The alliance, directed by Philip Merrill College of Journalism Associate Professor Ira Chinoy (Ph.D. ’10), organized a panel discussion with Washington Post columnist Margaret Sullivan, College of Information Studies Professor Jen Golbeck and University of Washington Assistant Professor Jevin West. Dan Russell, Google’s director of user happiness, was the moderator.
A full video of the 90-minute program, “The Future of Facts in a ‘Post-Truth’ World,” was published on the alliance’s website this week.
“In the world in which we all grew up, getting together to talk about the future of facts would have seemed preposterous. And talking about the future of facts in a ‘post-truth’ world? Even more preposterous,” Chinoy said in his opening remarks. “And yet, here we all are.”
Sullivan, The Post‘s media columnist, said her reporting shows a lack of public trust in the news media as a whole — but people often do trust the news sources they read, watch and listen to.
“There’s sort of ‘the media,’ and there’s sort of ‘my media,'” Sullivan said. “And there’s a big, big difference there.”
Sullivan said it’s worth studying ways to save local journalism.
Golbeck, a computer scientist, said human “trolls” and “bots” on social media are part of “a massive infrastructure deployed against truth” and it’s worth studying ways to damage that infrastructure by adjusting “the interfaces of social media to make these things spread more poorly.”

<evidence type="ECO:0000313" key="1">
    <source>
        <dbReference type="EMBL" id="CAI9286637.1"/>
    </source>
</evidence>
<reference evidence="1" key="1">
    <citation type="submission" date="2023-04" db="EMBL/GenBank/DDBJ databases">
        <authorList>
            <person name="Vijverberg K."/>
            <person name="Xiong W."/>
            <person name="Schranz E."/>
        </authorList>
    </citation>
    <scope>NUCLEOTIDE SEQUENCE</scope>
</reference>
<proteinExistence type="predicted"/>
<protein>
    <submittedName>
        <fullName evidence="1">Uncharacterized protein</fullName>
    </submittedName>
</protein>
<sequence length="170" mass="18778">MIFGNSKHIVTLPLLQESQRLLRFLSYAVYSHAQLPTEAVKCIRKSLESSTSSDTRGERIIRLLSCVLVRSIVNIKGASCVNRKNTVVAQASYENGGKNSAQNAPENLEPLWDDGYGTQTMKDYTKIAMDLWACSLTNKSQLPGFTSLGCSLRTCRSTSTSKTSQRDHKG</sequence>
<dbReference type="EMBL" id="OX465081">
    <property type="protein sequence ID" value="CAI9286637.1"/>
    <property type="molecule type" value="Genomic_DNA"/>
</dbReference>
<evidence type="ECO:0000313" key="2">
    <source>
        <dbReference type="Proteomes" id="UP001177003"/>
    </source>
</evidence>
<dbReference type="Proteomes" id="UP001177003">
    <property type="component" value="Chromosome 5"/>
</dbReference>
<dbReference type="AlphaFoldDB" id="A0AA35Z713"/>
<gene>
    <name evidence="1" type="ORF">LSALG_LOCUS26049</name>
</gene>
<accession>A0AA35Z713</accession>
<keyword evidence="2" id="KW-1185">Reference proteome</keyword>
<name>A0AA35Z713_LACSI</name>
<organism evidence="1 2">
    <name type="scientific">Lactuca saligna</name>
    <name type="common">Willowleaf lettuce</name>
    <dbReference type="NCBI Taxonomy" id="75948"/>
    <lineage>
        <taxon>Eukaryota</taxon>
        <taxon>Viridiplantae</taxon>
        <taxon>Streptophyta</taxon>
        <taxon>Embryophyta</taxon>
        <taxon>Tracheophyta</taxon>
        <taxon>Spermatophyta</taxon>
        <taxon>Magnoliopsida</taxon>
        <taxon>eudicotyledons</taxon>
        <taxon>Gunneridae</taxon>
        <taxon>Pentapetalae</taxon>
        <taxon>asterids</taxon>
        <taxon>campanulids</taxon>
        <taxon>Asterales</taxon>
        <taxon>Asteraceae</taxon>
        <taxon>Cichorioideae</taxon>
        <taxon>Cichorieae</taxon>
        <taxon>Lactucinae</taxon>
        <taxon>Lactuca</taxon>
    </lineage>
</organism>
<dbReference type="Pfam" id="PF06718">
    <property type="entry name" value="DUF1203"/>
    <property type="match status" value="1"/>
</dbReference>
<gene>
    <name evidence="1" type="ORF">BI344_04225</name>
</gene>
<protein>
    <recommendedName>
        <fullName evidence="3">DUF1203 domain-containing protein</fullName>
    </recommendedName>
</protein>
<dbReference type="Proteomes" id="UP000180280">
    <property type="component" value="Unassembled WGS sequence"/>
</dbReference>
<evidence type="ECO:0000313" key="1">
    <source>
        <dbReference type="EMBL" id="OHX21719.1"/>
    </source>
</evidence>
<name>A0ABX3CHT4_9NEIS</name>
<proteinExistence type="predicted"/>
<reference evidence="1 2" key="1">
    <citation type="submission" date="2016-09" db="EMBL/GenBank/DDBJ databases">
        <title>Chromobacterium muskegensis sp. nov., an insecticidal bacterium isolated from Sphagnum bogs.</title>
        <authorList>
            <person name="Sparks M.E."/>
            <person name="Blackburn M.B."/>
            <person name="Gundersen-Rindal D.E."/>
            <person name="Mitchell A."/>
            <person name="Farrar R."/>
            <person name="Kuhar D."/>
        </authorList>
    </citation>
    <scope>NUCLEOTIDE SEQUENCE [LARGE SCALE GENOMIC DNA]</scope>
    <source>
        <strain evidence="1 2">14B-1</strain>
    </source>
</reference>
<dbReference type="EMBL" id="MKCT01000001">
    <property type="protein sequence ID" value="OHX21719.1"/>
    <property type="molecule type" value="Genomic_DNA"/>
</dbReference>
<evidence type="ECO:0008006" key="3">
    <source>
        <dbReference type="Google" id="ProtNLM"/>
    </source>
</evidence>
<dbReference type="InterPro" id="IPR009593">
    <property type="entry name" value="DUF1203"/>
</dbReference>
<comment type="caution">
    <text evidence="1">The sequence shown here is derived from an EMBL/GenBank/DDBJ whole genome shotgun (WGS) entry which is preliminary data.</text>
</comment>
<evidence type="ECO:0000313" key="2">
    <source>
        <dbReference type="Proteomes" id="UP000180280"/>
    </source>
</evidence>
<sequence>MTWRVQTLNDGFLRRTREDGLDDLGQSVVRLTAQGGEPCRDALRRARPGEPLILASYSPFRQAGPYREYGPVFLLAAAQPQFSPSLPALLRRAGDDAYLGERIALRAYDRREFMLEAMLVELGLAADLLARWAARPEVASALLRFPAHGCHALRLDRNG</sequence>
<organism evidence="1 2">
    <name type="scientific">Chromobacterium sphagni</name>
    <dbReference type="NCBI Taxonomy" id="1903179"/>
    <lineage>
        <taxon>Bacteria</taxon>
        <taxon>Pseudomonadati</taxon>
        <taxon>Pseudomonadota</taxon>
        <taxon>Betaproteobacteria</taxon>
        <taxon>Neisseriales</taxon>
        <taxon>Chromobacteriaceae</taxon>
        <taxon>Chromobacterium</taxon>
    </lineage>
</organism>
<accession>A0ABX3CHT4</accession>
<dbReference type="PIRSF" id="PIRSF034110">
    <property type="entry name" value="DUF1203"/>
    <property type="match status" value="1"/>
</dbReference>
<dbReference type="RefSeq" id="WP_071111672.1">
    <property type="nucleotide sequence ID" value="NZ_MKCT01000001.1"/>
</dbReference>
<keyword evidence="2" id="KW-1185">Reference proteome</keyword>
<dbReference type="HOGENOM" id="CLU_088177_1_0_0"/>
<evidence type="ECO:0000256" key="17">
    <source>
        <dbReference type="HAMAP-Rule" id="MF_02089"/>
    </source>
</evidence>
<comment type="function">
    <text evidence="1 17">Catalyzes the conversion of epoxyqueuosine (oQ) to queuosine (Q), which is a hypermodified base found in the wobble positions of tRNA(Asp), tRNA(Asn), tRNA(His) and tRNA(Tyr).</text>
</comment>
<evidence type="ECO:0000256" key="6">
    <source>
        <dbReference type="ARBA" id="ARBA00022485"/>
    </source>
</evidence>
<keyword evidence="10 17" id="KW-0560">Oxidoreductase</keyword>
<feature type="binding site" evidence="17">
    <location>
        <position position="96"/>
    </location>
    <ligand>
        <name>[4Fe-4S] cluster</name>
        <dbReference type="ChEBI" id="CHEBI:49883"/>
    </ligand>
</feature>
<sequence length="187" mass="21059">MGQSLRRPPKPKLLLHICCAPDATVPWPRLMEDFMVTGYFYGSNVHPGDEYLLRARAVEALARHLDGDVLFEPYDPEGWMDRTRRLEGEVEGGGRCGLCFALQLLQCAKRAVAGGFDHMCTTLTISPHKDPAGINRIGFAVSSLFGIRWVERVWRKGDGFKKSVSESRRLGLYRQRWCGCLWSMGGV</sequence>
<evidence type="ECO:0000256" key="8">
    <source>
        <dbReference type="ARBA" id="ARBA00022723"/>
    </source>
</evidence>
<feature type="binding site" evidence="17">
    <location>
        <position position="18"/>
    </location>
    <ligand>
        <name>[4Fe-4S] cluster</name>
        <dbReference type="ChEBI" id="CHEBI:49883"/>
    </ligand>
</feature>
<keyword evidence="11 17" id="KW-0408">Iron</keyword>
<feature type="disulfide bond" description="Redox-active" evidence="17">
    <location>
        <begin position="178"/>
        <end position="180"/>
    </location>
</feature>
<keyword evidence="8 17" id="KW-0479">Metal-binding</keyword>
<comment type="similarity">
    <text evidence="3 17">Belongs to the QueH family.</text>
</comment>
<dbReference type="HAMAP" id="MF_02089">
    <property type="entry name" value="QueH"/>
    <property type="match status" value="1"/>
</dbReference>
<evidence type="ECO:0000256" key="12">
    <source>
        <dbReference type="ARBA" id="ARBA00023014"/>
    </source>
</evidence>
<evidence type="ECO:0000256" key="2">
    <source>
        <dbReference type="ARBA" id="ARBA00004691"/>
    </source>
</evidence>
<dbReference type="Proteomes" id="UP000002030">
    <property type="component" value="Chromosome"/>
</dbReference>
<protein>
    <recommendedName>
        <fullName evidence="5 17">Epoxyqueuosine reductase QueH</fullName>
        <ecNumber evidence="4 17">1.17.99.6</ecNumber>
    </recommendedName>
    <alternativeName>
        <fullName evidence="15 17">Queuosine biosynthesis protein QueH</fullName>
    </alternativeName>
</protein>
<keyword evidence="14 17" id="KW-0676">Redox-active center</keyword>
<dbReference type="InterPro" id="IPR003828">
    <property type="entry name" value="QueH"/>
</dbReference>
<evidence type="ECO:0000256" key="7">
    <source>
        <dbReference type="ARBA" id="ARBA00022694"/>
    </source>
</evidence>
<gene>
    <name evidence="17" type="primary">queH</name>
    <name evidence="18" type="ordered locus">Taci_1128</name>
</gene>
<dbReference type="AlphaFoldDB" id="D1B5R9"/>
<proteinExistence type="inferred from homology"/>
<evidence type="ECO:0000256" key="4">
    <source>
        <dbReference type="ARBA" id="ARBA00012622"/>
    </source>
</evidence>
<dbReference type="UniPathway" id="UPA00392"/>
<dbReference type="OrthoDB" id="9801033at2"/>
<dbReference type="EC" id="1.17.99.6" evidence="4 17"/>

West, a data scientist, said some things that appear factual — statistics — can also be used to misinform.
“You should question numbers the same way you question your car salesman,” West said. That means it’s worth studying how “big data” has changed our definition of the truth, he said.
During the panel discussion, the trio agreed that repairing the local news business model and promoting rigorous news literacy and civics education are critical to the future of facts and the truth. Golbeck added that tougher data privacy laws might be necessary.
Lucy A. Dalglish, dean of the Merrill College, said the conversation was important — and that a 57 percent increase in the college’s incoming freshman class showed her that the public cares about truth.
“People really do care about the future of facts,” Dalglish said. “I am very, very convinced of that.”